Someone from simSchool mentioned that they are trying to represent how a learner grows… from an AI standpoint.
A representative from the Navy asked another important question… what will you get out of a game that you won’t from traditional training?
Owen (and that’s all of his name he was gonna tell us) said that we want to teach knowledge, skills, and confidence… efficaciousness.
About the time I noted that I was getting bored (my fault, not theirs), Jake Troy, who is involved in language learning games, said “there is a war for kids attention” (a metaphor that resonated with me), and that “we can assess when they are getting bored” by tracking when they start exploring instead of pursuing a goal, or when they stop playing, or switch games, etc.
This question went unanswered… what methodologies are game developers using?
A strand of discussion did come up around Chen’s prompt: when you bring games into the classroom, how do we deal with cheats? And if you put things in player logs, how can we protect these from hacking? I think the most hopeful response was that playing the game has to be the easiest and most engaging way to learn things. There was also a comment that this is where the instructor comes in.. if a student is running around invulnerable (or whatever) then they are clearly not getting anything out of the game, and the teacher can clearly see that; the teacher must provide a context such that playing the game legitimately is the most rewarding. Finally, someone suggested using biometrics to combat cheating. Ha! That way lies policing, something I am not at all interested in; with policing comes cheating.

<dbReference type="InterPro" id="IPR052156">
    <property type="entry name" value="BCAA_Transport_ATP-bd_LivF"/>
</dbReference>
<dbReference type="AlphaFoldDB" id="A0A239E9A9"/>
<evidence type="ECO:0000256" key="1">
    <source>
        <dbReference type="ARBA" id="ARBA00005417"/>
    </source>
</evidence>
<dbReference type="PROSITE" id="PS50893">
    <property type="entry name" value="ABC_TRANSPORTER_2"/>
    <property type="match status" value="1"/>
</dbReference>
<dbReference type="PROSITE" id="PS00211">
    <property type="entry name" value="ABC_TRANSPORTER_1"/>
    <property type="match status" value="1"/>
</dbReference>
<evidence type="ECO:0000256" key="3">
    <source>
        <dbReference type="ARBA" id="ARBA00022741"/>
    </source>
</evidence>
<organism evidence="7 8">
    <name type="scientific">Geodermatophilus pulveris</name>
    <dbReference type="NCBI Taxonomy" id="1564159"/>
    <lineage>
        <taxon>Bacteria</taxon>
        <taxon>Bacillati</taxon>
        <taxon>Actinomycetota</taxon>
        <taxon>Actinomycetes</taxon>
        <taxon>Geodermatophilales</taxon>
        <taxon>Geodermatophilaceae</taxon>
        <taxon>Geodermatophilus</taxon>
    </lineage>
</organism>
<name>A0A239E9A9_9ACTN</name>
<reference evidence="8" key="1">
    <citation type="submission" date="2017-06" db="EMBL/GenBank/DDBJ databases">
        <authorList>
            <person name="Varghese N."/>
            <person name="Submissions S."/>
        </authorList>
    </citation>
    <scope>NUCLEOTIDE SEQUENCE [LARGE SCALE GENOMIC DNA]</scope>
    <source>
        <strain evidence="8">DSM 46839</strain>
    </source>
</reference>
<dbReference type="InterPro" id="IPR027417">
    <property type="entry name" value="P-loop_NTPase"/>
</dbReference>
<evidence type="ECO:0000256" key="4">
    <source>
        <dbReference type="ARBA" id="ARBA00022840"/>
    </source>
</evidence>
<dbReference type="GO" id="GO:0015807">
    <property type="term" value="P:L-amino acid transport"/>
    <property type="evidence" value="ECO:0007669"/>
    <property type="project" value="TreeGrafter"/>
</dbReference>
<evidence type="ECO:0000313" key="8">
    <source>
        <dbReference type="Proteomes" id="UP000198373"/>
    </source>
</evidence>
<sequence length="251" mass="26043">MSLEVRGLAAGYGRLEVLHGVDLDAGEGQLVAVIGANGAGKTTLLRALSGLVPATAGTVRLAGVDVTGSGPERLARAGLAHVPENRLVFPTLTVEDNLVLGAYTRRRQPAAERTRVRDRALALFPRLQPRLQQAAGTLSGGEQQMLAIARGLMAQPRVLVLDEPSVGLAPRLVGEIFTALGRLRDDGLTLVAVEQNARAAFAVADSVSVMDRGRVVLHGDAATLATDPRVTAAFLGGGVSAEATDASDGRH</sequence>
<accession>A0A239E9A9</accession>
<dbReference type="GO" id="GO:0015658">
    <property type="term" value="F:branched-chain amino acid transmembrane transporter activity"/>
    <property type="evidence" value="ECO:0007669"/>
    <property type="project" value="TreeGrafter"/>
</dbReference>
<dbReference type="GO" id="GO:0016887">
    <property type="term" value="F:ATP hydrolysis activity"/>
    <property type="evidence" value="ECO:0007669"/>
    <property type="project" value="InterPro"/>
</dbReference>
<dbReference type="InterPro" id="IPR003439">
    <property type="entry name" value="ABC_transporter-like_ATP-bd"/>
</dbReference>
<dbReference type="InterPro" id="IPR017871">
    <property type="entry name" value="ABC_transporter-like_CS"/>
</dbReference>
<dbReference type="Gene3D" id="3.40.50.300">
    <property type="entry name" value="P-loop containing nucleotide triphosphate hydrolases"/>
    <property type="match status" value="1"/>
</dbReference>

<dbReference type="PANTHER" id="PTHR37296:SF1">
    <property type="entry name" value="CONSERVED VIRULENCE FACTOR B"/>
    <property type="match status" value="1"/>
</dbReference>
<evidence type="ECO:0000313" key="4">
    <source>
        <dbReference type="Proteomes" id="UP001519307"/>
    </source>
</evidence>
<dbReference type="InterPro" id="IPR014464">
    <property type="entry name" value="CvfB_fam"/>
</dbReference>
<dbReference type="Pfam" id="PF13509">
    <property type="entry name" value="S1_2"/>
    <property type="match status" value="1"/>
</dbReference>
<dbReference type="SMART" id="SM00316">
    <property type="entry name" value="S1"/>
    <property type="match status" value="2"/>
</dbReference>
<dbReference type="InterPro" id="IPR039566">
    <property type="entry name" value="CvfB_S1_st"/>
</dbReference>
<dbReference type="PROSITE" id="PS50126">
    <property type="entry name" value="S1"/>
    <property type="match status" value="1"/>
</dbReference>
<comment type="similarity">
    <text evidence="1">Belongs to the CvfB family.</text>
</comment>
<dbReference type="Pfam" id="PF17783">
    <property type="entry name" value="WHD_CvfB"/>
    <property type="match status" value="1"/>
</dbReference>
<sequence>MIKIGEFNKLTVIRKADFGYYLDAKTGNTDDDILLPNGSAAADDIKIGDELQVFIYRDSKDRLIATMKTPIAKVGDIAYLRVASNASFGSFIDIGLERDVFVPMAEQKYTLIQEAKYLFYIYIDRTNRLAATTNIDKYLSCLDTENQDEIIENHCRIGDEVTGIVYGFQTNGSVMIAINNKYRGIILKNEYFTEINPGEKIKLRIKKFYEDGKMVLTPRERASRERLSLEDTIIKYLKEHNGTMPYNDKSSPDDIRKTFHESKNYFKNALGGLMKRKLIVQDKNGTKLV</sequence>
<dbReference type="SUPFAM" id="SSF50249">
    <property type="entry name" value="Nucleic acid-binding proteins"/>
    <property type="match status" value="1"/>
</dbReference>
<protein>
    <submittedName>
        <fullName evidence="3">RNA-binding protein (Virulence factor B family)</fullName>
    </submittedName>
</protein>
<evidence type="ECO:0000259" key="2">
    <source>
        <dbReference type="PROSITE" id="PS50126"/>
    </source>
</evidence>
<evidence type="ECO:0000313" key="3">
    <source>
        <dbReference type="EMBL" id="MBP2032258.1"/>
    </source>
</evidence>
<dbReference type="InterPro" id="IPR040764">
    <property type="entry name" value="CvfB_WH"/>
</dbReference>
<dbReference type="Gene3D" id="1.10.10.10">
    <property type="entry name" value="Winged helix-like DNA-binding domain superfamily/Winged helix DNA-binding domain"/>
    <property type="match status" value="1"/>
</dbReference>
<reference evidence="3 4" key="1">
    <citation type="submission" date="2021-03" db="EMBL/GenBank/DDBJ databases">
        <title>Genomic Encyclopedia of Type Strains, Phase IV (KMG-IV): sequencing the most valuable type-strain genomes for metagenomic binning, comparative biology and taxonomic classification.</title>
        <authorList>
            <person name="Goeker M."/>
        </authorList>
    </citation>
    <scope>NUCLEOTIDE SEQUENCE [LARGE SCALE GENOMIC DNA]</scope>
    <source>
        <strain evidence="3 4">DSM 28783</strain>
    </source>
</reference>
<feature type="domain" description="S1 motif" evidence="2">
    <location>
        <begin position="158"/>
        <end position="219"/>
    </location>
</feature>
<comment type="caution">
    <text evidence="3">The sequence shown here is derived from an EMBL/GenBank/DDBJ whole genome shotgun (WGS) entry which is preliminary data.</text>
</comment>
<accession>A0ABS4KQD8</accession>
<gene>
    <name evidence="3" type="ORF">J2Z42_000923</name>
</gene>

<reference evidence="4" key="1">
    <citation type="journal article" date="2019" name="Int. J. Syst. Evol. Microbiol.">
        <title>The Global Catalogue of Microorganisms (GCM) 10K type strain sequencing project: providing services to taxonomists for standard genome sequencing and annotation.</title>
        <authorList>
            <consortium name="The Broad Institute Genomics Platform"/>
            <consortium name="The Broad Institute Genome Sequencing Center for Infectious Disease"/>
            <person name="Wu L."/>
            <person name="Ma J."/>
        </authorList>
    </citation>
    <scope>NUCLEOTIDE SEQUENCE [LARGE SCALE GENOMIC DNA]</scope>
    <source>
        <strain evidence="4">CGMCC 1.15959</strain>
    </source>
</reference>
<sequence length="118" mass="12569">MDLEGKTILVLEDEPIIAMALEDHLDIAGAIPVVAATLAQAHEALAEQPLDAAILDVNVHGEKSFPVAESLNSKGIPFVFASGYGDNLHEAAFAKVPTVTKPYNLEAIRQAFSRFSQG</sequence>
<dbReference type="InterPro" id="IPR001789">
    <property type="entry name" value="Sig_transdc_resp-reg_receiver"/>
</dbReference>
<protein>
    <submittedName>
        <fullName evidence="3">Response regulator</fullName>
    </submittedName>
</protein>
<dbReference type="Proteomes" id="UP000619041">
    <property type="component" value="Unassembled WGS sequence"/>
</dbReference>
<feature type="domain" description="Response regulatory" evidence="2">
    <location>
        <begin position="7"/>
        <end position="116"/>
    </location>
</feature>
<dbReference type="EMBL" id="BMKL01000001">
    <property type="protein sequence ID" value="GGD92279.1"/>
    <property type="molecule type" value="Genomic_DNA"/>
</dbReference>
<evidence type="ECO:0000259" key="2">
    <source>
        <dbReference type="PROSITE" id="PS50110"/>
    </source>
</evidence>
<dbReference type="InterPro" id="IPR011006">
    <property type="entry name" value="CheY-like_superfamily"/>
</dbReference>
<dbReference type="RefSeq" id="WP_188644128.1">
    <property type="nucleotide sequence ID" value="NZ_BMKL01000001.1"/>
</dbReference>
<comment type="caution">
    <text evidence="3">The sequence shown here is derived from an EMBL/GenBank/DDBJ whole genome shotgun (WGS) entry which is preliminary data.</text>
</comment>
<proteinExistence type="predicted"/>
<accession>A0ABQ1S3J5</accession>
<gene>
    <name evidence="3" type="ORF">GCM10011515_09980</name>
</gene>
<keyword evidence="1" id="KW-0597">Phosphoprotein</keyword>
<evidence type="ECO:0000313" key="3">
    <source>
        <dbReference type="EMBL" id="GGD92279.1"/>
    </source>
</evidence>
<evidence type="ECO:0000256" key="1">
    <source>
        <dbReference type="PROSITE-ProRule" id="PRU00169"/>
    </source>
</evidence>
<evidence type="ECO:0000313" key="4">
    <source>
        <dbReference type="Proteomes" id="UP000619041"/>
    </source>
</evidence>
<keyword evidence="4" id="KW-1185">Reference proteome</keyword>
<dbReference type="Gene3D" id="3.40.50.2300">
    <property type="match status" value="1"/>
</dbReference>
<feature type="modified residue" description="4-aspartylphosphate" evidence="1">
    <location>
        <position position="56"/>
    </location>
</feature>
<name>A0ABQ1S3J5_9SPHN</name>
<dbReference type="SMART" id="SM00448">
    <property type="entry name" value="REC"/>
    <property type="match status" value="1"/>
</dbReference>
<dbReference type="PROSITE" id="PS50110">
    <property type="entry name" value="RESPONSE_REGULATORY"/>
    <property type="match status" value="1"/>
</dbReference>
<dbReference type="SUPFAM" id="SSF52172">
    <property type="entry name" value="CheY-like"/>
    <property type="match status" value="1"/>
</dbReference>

In a related comment, someone expressed their feeling hat students must know if and how they are being assessed. That way exploring is not punished. Then, too, they will be more motivated to play by the rules… because of the context.
Another brilliant suggestion was that we can track players’ access to reference or help in game. (Oh, and by the way, this guy said, games are cheating… you get to restart and try again!)
Toward the very end, some discussion of multiplayer games arose. How will we assess? A game like WoW stores amazing amounts of data, but we are back to fuzzy issues when it comes to assessing or evaluating that data. One participant said that in his project he found MMO data overwhelming, but having sat with the guys from Linden Lab at the Games Learning and Society conference I have a sense of how a good programmer can make use of overwhelming data to draw conclusions. (See this previous post.) Someone did point out that the same computer that stores an MMO’s data can be used to sort through that data. Another even suggested a way to sort and analyze the data by defining flag points and comparing players’ and experts’ paths through the game. Others also said this data was just what they wanted, complete with text to speech and speech to text!
Ha ha ha… I just stumbled on Dennis’ weblog, and he has some very detailed notes on the sessions he attended – they rival or exceed mine. In the case of this particular session, they definitely exceed! Check them out. Dennis is D. G. Jerz of Seton Hill University. Check out his blog and his other Serious Games Summit posts as well. The link to his RSS feed is a bit hidden on the page, so I’ve offered it here too.
Thanks for reading. I once again hope some of you find this helpful… even if the link to Dennis’ weblog is the most useful part. ;)